Milestones and Turning Points
in Film History
The Year 2013
(by decade and year)
Introduction | Pre-1900s | 1900s | 1910s | 1920s | 1930s | 1940s | 1950s
1960s | 1970s | 1980s | 1990s | 2000s | 2010s
|Event and Significance|
|Hollywood celebrated over the year 2013 -- it was a record-setting
year at the box office, with domestic revenues hitting close to $11 billion
for the first time - the largest annual take ever. [Note: Analysts surmised
that this was due to higher ticket prices, not actual attendance (which
remained flat). The actual number of tickets sold domestically in 2013
remained about the same as the previous year's 1.36 billion (down from
the all-time high of 1.57 billion admissions in 2002).] This milestone
was a remarkable feat, considering the number of high-profile flops (i.e., The
Lone Ranger (2013), R.I.P.D. (2013), Turbo (2013), Jack the Giant Slayer
(2013) and After Earth (2013)), although those disasters were
counteracted by other strong showings (i.e., Iron Man 3 (2013), The
Hunger Games: Catching Fire (2013), Gravity (2013), and Fast
& Furious 6 (2013)).
In many cases, films that flopped or performed less well in the US did much better overseas: some examples include Pacific Rim (2013), The Wolverine (2013), Elysium (2013), Turbo (2013), The Hangover Part III (2013), A Good Day to Die Hard (2013), Oblivion (2013), Escape Plan (2013), and Epic (2013).
|Paramount Pictures has become the first major studio to stop releasing movies on film in the US - its Will Ferrell comedy Anchorman 2: The Legend Continues (2013) was their last film released on 35 mm film. And their first major all-digital release was Martin Scorsese's The Wolf of Wall Street (2013). It is possible that by the end of 2014, the phase-out from 35 mm to digital will be complete for the motion picture industry. This milestone decision may have some impact on box-office revenue -- not all US movie theater screens are equipped to show movies only on film - about 8% of US theaters still show movies in film only. About 1,000 independent theaters have not transitioned to digital. However, 92% of 40,045 screens in the US have converted to digital, according to the National Association of Theatre Owners. In response to this problem, Paramount committed itself to exhibitors by helping to replace film projectors with digital systems (at a cost of $70,000 each), or to install satellite systems to receive digitally-beamed movies. The reasons for the change were financial -- this would substantially reduce the cost of delivering movie prints to theaters.|
|The shoot-em-up action film Bullet to the Head (2013) was 67 year-old Sylvester Stallone's worst debut ever for a film playing in more than 1,000 theatres. There were many other action film flops at the same time that did poor domestic box-office: Broken City (2013), Taylor Hackford's Parker (2013) with Jennifer Lopez, 66 year-old Arnold Schwarzenegger's (return from politics) R-rated action film The Last Stand (2013), and the sequel A Good Day to Die Hard (2013) with Bruce Willis. Later in the year, the aging 80s action duo Schwarzenegger and Stallone teamed up for the action thriller Escape Plan (2013), budgeted at $50 million. It fared well overseas (with $98.2 million in foreign only revenue), although domestically, it took in only $24.9 million.|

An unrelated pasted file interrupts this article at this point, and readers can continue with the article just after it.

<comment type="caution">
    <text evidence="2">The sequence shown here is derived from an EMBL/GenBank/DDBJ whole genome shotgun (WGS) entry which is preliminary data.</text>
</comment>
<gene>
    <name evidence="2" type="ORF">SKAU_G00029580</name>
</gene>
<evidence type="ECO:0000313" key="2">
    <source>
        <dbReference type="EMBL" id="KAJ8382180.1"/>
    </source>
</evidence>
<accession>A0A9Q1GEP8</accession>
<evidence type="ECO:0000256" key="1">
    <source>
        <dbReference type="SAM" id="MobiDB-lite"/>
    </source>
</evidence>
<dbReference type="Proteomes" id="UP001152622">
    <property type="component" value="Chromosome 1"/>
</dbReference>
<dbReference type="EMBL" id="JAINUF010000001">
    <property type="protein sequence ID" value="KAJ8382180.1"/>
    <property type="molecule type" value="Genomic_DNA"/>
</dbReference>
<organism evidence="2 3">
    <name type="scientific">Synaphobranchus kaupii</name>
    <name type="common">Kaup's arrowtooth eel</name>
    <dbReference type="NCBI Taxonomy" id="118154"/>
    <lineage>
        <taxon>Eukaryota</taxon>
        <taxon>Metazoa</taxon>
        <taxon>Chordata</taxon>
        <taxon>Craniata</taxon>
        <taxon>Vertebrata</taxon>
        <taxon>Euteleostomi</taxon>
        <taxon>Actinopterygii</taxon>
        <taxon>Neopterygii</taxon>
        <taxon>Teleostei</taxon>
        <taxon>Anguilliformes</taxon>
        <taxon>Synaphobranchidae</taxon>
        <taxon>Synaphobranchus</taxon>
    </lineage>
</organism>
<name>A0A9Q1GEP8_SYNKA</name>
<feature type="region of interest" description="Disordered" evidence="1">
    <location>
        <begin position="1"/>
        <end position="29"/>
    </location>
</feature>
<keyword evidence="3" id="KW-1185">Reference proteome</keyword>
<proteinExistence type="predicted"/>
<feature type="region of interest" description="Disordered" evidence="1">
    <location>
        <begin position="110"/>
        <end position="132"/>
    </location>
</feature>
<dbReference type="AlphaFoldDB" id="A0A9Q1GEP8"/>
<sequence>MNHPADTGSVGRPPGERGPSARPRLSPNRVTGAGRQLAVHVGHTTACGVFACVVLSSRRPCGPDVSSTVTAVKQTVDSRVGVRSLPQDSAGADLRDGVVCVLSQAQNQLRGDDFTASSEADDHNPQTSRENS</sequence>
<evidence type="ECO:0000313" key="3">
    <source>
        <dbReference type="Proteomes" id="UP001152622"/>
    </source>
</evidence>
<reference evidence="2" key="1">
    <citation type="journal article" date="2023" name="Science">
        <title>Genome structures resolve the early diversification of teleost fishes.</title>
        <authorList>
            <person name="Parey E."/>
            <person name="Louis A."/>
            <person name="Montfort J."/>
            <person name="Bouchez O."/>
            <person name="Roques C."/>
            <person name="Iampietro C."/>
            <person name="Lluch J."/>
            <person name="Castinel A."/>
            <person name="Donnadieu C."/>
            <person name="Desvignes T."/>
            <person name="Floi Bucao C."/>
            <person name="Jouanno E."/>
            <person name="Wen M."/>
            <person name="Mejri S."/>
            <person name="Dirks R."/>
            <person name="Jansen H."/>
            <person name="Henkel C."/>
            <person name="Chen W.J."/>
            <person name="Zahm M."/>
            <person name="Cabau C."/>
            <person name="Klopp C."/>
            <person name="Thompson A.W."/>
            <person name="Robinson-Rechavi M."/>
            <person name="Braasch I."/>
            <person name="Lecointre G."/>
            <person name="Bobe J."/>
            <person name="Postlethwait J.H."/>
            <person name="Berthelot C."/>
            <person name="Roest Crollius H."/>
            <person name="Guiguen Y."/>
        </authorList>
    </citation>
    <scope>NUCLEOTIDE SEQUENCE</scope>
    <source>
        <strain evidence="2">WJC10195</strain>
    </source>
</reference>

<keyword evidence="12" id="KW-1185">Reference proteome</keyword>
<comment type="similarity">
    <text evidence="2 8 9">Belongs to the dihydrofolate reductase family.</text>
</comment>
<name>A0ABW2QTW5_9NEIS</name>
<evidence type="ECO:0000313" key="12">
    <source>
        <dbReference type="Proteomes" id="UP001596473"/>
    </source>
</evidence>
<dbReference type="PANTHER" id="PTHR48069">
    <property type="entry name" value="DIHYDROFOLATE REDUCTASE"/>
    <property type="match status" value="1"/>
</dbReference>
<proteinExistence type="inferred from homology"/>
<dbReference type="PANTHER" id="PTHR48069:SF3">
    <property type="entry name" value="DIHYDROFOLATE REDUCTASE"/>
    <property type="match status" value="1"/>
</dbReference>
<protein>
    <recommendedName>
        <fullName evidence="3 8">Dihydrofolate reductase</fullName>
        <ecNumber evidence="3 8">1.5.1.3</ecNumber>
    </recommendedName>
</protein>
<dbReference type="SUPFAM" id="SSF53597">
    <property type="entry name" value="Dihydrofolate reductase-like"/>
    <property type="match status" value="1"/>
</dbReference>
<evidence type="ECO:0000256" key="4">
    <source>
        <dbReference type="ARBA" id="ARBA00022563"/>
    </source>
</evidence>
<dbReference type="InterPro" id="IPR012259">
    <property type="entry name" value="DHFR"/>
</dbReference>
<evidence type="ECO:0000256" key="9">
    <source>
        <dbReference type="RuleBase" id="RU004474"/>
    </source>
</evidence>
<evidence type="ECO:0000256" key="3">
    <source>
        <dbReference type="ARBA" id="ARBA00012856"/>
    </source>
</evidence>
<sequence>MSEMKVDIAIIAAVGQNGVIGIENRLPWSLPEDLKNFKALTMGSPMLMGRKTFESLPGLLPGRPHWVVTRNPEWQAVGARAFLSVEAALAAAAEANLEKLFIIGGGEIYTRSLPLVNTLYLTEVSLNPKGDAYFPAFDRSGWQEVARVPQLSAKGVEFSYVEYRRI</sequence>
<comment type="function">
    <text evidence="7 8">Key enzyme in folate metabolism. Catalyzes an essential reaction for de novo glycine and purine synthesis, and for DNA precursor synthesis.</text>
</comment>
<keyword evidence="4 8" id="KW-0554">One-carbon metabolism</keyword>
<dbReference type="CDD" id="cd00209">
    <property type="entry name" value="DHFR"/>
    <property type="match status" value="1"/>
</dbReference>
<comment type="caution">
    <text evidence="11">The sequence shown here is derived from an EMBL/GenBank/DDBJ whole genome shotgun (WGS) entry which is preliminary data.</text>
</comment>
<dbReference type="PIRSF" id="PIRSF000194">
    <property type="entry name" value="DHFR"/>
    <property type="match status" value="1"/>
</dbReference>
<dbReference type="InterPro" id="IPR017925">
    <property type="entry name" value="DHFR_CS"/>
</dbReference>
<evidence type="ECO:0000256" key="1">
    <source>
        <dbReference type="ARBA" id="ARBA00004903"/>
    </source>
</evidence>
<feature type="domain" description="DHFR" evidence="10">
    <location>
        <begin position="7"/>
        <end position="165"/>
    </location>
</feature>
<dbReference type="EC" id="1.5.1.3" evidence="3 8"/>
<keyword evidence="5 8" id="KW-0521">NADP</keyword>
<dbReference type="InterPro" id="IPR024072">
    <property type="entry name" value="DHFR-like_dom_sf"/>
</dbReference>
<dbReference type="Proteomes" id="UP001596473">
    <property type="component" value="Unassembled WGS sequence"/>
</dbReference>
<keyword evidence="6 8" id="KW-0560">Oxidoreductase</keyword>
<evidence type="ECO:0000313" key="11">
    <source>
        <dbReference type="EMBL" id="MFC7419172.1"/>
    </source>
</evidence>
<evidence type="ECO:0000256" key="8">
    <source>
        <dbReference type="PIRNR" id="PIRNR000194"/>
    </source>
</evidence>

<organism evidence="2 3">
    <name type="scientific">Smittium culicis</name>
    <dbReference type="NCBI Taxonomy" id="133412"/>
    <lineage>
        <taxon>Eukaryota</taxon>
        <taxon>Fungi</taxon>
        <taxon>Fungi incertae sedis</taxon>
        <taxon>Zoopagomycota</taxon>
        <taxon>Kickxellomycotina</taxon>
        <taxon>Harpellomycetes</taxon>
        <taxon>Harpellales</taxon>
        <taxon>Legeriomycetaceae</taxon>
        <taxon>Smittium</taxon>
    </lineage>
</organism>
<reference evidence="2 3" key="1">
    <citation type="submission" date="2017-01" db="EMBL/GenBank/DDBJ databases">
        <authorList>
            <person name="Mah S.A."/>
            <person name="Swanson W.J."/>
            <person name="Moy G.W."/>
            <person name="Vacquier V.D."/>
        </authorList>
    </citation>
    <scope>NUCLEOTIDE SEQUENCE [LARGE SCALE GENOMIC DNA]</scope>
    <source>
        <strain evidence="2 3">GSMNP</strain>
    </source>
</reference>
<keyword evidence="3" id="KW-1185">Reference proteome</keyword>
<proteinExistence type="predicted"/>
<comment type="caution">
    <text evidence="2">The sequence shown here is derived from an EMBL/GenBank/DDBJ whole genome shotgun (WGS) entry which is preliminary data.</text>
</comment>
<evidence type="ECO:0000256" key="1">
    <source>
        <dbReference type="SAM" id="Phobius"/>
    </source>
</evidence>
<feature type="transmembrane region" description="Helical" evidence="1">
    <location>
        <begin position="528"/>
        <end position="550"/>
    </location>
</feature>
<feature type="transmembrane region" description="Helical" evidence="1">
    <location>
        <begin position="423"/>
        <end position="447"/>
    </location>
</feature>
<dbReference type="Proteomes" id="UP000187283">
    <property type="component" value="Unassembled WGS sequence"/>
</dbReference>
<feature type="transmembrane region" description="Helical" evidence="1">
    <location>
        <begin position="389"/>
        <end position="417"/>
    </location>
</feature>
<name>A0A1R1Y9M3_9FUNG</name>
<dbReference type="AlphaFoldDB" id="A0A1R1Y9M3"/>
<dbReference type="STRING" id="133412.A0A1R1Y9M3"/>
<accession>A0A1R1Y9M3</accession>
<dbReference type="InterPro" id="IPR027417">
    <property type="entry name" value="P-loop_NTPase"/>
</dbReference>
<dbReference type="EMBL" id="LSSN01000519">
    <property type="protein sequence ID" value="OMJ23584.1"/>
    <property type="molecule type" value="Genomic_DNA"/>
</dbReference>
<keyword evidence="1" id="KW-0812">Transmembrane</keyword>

|The most successful film of the year in the first quarter was Buena Vista's expensive remake of the classic 1939 film, Oz: the Great and Powerful (2013) with $235 million (domestic) and $493.3 million (worldwide). The first big test of box-office revenue was in May, when four major sequels hit theaters: Iron Man 3 (2013), Star Trek Into Darkness (2013), Fast & Furious 6 (2013), and The Hangover: Part 3 (2013).|
|Two legendary stars, who became prominent after their
appearances in Best Picture-winning films, passed away:
(1) 96 year-old Joan Fontaine (1917-2013) - the younger sister of two-time Oscar winner Olivia de Havilland, her life-long rival. Fontaine was nominated as Best Actress three times (with one win), for Hitchcock's Rebecca (1940) and Suspicion (1941) (her sole win), and The Constant Nymph (1943). She was the only performer to ever win an Academy Award in a film directed by Hitchcock. Fontaine and Olivia de Havilland are the only set of siblings who have won lead acting Academy Awards. Her film career was notable for playing opposite Orson Welles in Jane Eyre (1943), and Louis Jourdan in Max Ophuls' Letter From an Unknown Woman (1948).
(2) 81 year-old Peter O'Toole (1932-2013) - a stage thespian who played the role of British adventurer T.E. Lawrence in David Lean's Lawrence of Arabia (1962). As Lawrence the title character, O'Toole received his first of eight Oscar nominations, without ever winning - an Academy Award record. His other nominations were for Becket (1964), The Lion in Winter (1968), Goodbye, Mr. Chips (1969), The Ruling Class (1972), The Stunt Man (1980), My Favorite Year (1982) and Venus (2006). However, he did receive an Honorary Lifetime Achievement Academy Award in 2003.